Time and Place, Part I

I have access to a reliable internet connection so am going to attempt what was not possible at CHESS and blog from “Time and Place: Environmental Histories, Environmental Futures, and Prince Edward Island,” a workshop put on by Island Studies at UPEI and NiCHE. Oh! Because it is PEI and the most famous person from PEI is a fictional character I am going to keep an “Anne Count” – and the “Anne of Green Gables” license plates do not count.
Yesterday, after 25 years of living in Canada, I made it to the maritimes for the first time. It was also the first time I’ve looked out the window of an airplane and been able to see a WHOLE province. Prince Edward Island is every bit the ruby, emerald and sapphire in June that L.M. Montgomery described in Anne of Green Gables. After landing at the smallest airport and quickly discovering that people here are unbelievably friendly, the other participant from Edmonton and I were driven to the first keynote address of the workshop. It was given by Finis Dunaway (Trent University) at the Confederation Centre of the Arts and titled “Seeing Connections: Environmental History and Visual Culture.” As someone who regularly uses photographs as key primary sources the points he raised regarding the value of visual records to environmental historians were nothing new, but it still great to hear being said to as diverse a group of academics as are at “Time and Place.”
Anne Count: 2 – both at the Confederation Centre of the Arts where the Anne of Green Gables musical plays.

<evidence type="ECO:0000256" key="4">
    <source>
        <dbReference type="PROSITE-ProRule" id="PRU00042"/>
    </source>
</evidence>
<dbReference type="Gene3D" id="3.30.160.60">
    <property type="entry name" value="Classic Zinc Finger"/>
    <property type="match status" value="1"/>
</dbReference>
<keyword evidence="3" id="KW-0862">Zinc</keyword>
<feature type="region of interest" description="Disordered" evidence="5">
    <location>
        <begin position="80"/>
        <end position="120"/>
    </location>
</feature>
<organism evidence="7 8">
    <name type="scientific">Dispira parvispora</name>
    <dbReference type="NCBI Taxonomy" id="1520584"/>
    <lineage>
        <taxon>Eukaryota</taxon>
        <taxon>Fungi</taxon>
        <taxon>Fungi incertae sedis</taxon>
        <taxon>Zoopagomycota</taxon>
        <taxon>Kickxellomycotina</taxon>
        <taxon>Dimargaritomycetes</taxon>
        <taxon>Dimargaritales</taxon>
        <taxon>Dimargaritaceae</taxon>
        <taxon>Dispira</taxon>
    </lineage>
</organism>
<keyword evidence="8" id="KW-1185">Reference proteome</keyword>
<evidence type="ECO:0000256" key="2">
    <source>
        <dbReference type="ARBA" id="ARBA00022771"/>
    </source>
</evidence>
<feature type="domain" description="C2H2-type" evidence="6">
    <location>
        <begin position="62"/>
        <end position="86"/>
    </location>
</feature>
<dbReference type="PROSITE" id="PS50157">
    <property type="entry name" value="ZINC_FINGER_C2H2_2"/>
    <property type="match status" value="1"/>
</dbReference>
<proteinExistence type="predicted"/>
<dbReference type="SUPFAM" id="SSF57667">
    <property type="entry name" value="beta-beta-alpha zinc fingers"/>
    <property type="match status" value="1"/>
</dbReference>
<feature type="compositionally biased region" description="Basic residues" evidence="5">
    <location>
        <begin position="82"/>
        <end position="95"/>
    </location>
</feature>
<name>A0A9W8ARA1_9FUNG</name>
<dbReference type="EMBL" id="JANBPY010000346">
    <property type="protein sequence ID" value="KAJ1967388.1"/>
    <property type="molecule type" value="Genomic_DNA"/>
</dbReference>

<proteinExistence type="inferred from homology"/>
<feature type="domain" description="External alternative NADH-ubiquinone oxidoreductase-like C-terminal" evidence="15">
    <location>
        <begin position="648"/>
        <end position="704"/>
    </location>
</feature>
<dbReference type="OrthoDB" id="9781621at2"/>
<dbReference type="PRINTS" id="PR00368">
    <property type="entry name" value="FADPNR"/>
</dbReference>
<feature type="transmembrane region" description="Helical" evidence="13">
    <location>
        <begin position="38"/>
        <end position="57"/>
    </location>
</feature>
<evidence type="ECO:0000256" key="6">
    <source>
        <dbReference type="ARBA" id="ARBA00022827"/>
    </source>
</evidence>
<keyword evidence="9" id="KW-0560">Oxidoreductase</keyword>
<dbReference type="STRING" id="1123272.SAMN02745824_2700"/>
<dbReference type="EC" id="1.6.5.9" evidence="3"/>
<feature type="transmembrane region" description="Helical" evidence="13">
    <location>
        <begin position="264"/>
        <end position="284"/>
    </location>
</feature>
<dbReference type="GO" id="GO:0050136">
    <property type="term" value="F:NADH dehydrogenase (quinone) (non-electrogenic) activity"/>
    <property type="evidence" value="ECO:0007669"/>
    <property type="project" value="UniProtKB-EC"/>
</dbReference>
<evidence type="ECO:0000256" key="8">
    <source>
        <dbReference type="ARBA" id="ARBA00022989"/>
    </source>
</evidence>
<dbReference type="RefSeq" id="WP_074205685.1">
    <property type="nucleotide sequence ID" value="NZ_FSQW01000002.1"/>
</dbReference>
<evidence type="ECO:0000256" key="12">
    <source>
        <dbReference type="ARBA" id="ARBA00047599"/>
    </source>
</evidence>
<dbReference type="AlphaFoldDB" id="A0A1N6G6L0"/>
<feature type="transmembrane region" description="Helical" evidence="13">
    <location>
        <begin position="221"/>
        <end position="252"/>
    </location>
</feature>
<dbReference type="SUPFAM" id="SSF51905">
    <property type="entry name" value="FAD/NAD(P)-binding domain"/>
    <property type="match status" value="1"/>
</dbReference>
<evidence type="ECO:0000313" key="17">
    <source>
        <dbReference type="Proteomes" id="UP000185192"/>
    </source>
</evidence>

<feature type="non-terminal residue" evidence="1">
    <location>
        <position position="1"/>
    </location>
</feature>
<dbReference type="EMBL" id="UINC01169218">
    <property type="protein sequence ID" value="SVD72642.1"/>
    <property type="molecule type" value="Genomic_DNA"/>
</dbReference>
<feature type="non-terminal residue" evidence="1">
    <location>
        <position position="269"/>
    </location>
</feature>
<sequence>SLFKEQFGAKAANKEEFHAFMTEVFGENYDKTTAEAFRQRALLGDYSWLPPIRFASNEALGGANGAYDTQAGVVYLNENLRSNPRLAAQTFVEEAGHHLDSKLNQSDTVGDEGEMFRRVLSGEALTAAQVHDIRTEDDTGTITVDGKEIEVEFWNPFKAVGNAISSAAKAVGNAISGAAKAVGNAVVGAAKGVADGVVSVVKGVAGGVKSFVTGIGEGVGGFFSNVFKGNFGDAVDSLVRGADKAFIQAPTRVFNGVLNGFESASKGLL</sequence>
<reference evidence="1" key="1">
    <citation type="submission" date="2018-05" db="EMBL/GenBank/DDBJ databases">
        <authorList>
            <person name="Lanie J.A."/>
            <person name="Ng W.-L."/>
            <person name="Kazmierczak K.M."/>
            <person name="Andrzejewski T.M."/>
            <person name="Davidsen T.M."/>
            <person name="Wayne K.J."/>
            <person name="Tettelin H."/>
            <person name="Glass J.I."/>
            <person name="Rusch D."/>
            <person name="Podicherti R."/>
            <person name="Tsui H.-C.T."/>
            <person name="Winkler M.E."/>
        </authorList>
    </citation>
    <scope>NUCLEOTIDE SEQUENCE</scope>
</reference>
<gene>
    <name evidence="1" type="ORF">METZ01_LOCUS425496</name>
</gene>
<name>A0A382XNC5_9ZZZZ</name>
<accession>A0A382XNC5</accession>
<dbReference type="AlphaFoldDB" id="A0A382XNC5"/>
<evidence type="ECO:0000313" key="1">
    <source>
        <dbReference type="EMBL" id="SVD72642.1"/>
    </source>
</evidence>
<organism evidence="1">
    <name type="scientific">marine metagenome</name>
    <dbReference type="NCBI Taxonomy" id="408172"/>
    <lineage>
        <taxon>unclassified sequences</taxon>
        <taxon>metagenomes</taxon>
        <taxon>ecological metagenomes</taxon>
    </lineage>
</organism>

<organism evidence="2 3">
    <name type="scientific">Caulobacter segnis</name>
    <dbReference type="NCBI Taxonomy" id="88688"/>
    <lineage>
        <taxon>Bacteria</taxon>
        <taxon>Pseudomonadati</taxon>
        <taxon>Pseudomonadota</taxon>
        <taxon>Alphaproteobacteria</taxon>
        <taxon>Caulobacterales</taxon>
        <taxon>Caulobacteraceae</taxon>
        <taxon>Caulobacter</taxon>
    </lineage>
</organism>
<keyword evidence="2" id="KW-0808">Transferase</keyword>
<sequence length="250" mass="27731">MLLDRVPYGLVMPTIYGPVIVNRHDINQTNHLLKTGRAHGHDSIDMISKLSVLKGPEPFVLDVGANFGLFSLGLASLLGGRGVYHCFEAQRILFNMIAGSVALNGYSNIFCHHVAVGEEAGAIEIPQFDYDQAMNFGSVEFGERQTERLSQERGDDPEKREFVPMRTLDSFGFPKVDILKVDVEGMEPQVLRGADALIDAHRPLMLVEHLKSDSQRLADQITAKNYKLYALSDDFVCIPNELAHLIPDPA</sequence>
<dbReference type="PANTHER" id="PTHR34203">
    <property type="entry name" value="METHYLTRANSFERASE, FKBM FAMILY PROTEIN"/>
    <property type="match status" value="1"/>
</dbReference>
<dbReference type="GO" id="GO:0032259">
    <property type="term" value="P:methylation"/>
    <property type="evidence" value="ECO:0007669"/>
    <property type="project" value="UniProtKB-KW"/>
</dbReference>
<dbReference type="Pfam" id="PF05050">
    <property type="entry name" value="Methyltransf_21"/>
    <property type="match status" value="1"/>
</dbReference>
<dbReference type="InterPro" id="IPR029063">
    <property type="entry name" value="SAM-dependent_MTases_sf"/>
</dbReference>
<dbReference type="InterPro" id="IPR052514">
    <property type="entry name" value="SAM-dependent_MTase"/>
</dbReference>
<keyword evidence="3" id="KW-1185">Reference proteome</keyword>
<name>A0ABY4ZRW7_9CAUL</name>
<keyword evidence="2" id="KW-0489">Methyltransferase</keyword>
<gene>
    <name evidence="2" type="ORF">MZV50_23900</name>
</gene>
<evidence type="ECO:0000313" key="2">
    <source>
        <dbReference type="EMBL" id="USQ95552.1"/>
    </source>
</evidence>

Ruby, Emerald and Sapphire - even on a rainy day

Today theme was Aboriginal Histories and we spent most of it on Lennox Island, a Mi’kmaq reserve off the north west coast of PEI. There were excellent presentations from various elders and tribal leaders about traditional knowledge systems, environmental relations, and the impacts of contact on Mi’kmaq life and culture. The field trip was a choice between a tour of a lobster plant (smelly) or a medicine trail walk (buggy). I went for the buggy option and it was worth it. The walk was great, learned about a few new plants, saw a great red beach, and as long as we kept moving the mosquitos were tolerable. However, as soon as you stopped walking they swarmed and managed to dine on any exposed skin – in my case there are 5 bites on one hand since those were the only body part not covered.

The keynote for the evening was Donald Worster on “North Americans in an Age of Limits.” This was the speaker I was most looking forward to hearing – the reason I applied to come to the workshop – and the talk did not disappoint. In fact, the points he raised about the post-World War II rise of ecology and that historians need to engage and think on environmentalism on two levels of consciousness – public and scientific – gave me a little more faith in the timelyness of my current project.
Anne Count: 2, one was a flag in a yard we drove past, the other was for the “Anne and Gilbert” musical playing in Summerside.

There is, of course, much more that could be said but it is late and tomorrow is another full day.

-L

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About Lauren Wheeler

A reformed history phd student working as a public historian and looking for connections between museums and environmental history from the often freezing reaches of Canada (aka Edmonton).
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